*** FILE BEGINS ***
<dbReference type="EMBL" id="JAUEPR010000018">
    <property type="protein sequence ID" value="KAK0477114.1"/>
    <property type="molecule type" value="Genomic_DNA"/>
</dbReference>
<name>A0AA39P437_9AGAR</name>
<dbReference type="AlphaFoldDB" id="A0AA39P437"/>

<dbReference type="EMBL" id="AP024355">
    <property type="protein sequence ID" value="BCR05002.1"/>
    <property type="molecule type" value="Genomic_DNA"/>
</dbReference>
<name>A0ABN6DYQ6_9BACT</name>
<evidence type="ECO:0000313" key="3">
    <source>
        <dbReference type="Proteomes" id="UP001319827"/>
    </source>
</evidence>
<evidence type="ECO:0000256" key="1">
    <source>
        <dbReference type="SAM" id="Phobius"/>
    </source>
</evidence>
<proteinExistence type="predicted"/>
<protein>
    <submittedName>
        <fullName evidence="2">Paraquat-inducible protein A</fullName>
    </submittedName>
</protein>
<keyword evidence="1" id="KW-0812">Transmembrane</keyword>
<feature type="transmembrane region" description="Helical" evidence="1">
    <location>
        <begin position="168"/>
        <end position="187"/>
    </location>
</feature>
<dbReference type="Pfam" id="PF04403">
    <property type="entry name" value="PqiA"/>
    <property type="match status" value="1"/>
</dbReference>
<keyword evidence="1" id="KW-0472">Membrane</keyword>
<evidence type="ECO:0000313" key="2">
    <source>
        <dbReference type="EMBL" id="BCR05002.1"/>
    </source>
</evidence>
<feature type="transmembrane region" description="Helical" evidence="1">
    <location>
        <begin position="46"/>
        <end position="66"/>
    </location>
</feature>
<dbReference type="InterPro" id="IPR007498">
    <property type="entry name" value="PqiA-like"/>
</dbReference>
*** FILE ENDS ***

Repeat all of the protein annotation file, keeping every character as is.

<dbReference type="EMBL" id="JAUEPR010000018">
    <property type="protein sequence ID" value="KAK0477114.1"/>
    <property type="molecule type" value="Genomic_DNA"/>
</dbReference>
<name>A0AA39P437_9AGAR</name>
<dbReference type="AlphaFoldDB" id="A0AA39P437"/>

<dbReference type="EMBL" id="AP024355">
    <property type="protein sequence ID" value="BCR05002.1"/>
    <property type="molecule type" value="Genomic_DNA"/>
</dbReference>
<name>A0ABN6DYQ6_9BACT</name>
<evidence type="ECO:0000313" key="3">
    <source>
        <dbReference type="Proteomes" id="UP001319827"/>
    </source>
</evidence>
<evidence type="ECO:0000256" key="1">
    <source>
        <dbReference type="SAM" id="Phobius"/>
    </source>
</evidence>
<proteinExistence type="predicted"/>
<protein>
    <submittedName>
        <fullName evidence="2">Paraquat-inducible protein A</fullName>
    </submittedName>
</protein>
<keyword evidence="1" id="KW-0812">Transmembrane</keyword>
<feature type="transmembrane region" description="Helical" evidence="1">
    <location>
        <begin position="168"/>
        <end position="187"/>
    </location>
</feature>
<dbReference type="Pfam" id="PF04403">
    <property type="entry name" value="PqiA"/>
    <property type="match status" value="1"/>
</dbReference>
<keyword evidence="1" id="KW-0472">Membrane</keyword>
<evidence type="ECO:0000313" key="2">
    <source>
        <dbReference type="EMBL" id="BCR05002.1"/>
    </source>
</evidence>
<feature type="transmembrane region" description="Helical" evidence="1">
    <location>
        <begin position="46"/>
        <end position="66"/>
    </location>
</feature>
<dbReference type="InterPro" id="IPR007498">
    <property type="entry name" value="PqiA-like"/>
</dbReference>